Notwithstanding the Minister of Justice publicly describing “the drivers of crime strategy” as addressing “the underlying causes of crime” (Power, 2011), there remained some inconsistency how Police expressed the (now) five factors' connections with crime, ie whether by causation or correlation. Alcohol, for example, was noted only as "a factor in most incidents", and the 'drivers of crime' were sometimes referred to simply as "drivers of demand on the criminal justice system" (NZ Police, 2011, pp. 8, 16, emphasis added). NZ Police's 2012 Statement of Intent described the Addressing the Drivers of Crime program as targeting "social factors that contribute to offending" (NZ Police, 2012b, p. 15, note 5, emphasis added). Police failed to mention the program in its 2013 Statement of Intent, referring only to police involvement with an "all-of-government response to organised crime, Youth Crime Action Plan, Children's Action Plan, social sector trials and other Police initiatives". Several of these initiatives, however, were described as "addressing the causes of crime" (NZ Police, 2013b, pp. 13, 15).
Notwithstanding such inconsistencies, the five drivers’ transformation from correlation to causation appeared complete by 2014. The Police Statement of Intent that year described crime prevention activities "targeting its action to the drivers of crime: youth, alcohol, organised crime, dysfunctional families, and high-risk driving behaviours", described as "the underlying causes of offending and victimisation" (NZ Police, 2014c, pp. 19, 34). Similar statements in a series of high-level documents (including the 2014 Statement of Intent, 2014 Annual Report, and 2015 Four Year Plan 2015-2019) reinforced the purported causal connection initially defined in the Ministry of Justice policy paper noted above (MOJ, 2009a).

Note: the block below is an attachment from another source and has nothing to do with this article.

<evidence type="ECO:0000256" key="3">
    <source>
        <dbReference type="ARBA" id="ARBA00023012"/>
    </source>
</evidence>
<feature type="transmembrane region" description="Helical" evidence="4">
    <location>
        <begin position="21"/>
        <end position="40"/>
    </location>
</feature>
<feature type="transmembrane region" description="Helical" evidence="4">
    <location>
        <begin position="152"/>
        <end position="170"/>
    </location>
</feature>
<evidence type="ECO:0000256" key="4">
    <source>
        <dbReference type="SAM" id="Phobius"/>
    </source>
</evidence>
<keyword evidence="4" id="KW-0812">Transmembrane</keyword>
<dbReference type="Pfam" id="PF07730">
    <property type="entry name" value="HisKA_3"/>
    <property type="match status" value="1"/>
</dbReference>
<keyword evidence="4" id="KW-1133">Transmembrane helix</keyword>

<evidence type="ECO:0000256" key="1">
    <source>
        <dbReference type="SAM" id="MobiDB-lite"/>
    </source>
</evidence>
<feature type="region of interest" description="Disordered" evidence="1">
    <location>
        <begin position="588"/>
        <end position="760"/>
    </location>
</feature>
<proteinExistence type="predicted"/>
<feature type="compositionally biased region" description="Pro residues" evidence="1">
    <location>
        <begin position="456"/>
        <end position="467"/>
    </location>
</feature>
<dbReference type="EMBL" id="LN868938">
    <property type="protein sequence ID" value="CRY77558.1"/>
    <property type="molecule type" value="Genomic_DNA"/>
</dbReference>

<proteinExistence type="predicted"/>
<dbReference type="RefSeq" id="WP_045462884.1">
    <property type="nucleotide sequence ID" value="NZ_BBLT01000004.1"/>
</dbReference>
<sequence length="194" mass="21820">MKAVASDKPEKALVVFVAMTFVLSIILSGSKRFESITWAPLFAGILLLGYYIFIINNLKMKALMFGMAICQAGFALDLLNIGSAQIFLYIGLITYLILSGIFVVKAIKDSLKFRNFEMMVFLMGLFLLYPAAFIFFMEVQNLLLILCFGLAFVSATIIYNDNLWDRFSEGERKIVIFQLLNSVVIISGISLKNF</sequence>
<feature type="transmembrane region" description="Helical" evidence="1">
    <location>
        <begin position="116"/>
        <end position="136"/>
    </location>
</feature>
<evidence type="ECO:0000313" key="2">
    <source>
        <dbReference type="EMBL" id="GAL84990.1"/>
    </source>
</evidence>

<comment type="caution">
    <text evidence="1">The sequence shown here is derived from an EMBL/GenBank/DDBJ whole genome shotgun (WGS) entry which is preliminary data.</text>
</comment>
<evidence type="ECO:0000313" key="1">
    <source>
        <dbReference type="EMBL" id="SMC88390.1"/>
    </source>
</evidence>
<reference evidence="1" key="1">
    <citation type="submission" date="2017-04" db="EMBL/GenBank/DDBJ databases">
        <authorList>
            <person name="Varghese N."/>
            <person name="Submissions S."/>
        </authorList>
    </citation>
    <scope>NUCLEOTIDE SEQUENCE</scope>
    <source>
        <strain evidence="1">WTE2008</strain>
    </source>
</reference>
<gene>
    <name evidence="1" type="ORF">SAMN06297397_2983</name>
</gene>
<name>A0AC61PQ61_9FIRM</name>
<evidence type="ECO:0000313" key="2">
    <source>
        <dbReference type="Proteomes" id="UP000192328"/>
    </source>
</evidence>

The 'drivers of crime' phraseology is confused. That is part of the problem. By at least 2014, however, its enumerated factors were repeatedly portrayed as representing the underlying causes of offending. The following section constructively critiques the causal connection asserted by The 5 Drivers of Crime.
The Causality Deficit
This article does not suggest that the constituent elements of The 5 Drivers of Crime are not relevant, significant and meaningful in understanding the criminal environment. They are (Brown, Esbensen, & Geis, 2010; Hagan, 2011). Nor does it contend that well-implemented policies and activities based on those factors cannot generate positive crime prevention results, or that none of the factors have any causal effect. One such possibility is illustrated below. This section simply contends that The 5 Drivers of Crime as currently expressed does not reflect the underlying causes of offending as it purports, nor does it present a unified theory of criminal causation as its title alluringly suggests.